The Congress certified the 2016 election -- despite the Democrat challenges to it -- so clearly Jeffries denied Trump's election. But Aguilera explains that somehow, Trump's denialism was more extreme and led to the January 6 riot, so somehow it's "misleading" to associate the term "election denier" with Democrats:
Graham was still complaining about all this a full month later, starting his Jan. 6 column by huffing about the "historic" nature of his position being noted:
On January 4, NPR’s All Things Considered did a story on McCarthy failing to win support alongside a story headlined "Looking back at a decade of GOP hard-liners in Congress." But they also spent almost three minutes touting Jeffries as the first black lawmaker nominated for Speaker of the House.
Co-host Juana Summers touted how “Jeffries repeatedly earned the support of every member of his caucus -- the first time a Democratic leader has done so since 2007. That's the year when they elected Nancy Pelosi.” Co-host Mary Louise Kelly added: “The symbolic torch-passing received a standing ovation from Democrats.”
Then came a parade of happy Democrat quotes.
Then he whined about the "election denier" debunking, citing no less than than full-blown Republican oppo research to bolster his argument:
Meanwhile, to represent the view NPR refuses to consider, Kyle Martinsen of the Republican Party’s messaging team sent around a memo on how all 212 Democrats voted for Jeffries despite the small problem that his “record of election denialism is well documented — and thoroughly unhinged.”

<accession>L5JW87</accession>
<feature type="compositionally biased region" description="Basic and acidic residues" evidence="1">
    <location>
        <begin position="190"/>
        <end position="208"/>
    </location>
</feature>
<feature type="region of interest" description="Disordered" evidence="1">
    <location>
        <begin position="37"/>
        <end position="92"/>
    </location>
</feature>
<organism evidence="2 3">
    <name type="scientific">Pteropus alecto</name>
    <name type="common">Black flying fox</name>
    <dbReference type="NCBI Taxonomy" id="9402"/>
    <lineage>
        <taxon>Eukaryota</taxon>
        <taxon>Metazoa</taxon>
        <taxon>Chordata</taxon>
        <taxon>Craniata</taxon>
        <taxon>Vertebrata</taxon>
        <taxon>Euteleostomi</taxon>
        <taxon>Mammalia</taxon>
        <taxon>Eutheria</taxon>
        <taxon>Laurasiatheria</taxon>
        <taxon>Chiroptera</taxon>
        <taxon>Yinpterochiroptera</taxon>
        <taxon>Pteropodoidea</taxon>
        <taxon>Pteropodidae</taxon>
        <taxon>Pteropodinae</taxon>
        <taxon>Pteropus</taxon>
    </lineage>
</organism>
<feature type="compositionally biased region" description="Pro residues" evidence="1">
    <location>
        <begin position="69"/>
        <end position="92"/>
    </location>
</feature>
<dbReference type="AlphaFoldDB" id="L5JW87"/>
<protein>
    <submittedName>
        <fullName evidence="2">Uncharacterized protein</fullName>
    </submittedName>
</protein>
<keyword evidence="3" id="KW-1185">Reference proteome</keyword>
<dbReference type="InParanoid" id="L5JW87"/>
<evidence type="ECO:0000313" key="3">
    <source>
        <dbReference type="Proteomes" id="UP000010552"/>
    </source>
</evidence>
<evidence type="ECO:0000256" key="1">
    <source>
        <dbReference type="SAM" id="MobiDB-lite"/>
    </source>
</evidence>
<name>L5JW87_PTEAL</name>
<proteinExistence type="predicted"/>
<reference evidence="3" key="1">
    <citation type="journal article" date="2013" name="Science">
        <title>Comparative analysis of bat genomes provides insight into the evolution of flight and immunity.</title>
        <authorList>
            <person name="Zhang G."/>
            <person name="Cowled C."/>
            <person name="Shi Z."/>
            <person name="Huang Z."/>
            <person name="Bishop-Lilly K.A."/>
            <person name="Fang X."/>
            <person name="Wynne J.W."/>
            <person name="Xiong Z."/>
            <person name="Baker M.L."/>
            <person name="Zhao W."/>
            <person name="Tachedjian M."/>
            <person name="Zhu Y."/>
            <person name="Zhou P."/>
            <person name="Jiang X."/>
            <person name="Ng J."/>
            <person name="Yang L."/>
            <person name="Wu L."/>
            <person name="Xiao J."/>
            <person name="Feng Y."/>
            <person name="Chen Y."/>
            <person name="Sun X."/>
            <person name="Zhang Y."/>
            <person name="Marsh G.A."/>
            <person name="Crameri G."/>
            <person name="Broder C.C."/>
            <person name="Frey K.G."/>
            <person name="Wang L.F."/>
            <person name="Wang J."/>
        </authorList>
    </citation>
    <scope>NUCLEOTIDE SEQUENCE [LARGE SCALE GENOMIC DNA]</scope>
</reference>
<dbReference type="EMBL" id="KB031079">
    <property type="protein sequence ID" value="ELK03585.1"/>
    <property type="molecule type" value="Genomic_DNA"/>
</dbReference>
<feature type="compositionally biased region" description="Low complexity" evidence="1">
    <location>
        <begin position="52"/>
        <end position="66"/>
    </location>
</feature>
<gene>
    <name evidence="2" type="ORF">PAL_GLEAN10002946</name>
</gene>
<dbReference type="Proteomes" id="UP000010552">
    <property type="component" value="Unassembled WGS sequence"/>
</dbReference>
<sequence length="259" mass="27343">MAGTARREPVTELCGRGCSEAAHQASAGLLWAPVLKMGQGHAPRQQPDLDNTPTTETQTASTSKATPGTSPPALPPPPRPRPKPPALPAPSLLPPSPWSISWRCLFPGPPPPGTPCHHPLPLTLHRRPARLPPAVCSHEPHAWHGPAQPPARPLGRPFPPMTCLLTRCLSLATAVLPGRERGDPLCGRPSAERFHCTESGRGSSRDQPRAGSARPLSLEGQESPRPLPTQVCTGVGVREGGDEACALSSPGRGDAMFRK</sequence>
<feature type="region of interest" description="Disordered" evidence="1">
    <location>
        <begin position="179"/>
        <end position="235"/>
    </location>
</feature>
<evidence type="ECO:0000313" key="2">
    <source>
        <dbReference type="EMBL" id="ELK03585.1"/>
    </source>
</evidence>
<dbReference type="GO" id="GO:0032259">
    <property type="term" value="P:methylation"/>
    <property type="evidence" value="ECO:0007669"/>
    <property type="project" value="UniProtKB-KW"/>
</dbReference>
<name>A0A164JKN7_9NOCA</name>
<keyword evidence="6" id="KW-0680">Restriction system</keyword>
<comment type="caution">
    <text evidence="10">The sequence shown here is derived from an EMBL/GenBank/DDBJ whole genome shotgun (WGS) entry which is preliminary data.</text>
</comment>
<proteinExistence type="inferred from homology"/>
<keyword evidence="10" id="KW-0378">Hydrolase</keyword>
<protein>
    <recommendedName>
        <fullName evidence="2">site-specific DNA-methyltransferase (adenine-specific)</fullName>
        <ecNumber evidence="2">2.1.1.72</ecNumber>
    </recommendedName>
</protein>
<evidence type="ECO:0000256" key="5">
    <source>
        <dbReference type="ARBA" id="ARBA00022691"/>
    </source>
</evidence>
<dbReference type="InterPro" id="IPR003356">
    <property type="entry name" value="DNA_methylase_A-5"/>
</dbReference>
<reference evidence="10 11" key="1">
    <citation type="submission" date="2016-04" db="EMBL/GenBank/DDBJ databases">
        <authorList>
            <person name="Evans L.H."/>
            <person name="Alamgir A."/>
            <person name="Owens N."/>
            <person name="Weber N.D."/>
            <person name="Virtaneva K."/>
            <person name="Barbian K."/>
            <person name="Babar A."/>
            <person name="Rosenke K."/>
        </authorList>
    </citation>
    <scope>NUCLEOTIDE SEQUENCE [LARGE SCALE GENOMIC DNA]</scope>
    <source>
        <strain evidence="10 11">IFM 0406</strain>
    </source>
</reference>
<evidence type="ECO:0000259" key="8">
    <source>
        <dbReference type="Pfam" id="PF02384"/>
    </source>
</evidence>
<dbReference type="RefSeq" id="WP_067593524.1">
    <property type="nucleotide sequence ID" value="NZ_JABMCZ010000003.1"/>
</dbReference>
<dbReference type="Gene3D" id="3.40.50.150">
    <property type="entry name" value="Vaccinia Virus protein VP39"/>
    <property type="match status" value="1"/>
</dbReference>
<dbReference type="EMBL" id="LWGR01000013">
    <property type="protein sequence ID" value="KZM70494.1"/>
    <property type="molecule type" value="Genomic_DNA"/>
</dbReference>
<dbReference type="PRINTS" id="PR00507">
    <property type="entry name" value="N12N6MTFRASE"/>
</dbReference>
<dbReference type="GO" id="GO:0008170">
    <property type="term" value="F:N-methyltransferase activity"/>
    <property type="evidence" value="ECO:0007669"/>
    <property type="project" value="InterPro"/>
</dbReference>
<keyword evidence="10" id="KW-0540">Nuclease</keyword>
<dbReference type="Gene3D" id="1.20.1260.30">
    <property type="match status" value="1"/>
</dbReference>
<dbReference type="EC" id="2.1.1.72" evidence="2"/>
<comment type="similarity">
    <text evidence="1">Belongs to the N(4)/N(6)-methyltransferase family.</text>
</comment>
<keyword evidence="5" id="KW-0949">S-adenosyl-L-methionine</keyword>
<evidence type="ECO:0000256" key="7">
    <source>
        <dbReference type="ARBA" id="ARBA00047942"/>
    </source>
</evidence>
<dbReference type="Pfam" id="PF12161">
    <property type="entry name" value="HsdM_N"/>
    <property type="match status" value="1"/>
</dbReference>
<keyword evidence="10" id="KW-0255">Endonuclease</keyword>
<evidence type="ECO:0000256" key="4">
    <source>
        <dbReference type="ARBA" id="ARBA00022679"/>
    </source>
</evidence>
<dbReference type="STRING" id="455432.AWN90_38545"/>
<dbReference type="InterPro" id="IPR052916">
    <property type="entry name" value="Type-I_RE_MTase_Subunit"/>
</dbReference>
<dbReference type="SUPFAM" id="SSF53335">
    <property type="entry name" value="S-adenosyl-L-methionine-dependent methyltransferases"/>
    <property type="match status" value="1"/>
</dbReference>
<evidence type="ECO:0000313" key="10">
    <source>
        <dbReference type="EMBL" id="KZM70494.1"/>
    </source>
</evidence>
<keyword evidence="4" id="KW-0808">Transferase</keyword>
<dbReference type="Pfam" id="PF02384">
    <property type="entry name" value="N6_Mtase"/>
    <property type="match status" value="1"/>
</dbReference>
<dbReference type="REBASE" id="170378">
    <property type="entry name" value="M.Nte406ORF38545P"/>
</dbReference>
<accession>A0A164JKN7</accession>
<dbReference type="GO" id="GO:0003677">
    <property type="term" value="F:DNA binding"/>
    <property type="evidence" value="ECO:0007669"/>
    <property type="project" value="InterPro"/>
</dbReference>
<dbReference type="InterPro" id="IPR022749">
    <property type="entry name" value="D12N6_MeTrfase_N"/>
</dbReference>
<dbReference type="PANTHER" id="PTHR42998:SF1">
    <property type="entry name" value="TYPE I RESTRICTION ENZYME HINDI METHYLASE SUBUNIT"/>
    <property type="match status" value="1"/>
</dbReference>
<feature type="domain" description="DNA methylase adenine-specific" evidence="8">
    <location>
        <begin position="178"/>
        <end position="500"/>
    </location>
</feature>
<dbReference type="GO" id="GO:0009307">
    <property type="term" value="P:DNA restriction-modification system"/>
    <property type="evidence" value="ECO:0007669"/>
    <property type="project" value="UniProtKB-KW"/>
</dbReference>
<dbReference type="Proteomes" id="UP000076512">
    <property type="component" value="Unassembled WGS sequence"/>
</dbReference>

Martinsen summed up: “In total, Jeffries denied the legitimacy of the 2016 election at least 163 times.”
CNN host Jake Tapper proclaimed in 2021 that he wouldn’t book any “election liars” on his shows. That didn't include election-denying Democrats, because this is CNN.
Graham censored all mention of Trump -- presumably to avoid having to explain why Trump's incitement of a riot because he cannot mentally handle the fact he lost an election is exactly the same as Jeffries making political comments about Trump and doing absolutely nothing to keep Trump from taking office, let alone not inciting a violent insurrection against him.
As the new session of Congress began, the Jeffries-bashing began anew. Alex Christy complained that "Kevin McCarthy hadn’t even been Speaker for eight hours when MSNBC’s Ali Velshi welcomed Washington Post national politics reporter Eugene Scott onto his Saturday show eagerly anticipate his replacement by new minority leader and noted election denier Hakeem Jeffries." And Clay Waters played Jeffries whataboutism when a PBS show accurately pointed out how the House Republicans who led opposition to McCarthy's selection as House majority leader were election deniers: "Speaking of congressmen who deny election results, Hakeem Jeffries, who was just elected House Minority Leader, would also qualify, based on his fiery reaction to Donald Trump’s 2016 victory. But don’t wait for PBS to be troubled about that." Just like we shouldn't wait for Waters to be troubled the fact that Republicans' election denialism led to violence, unlike Jeffries'.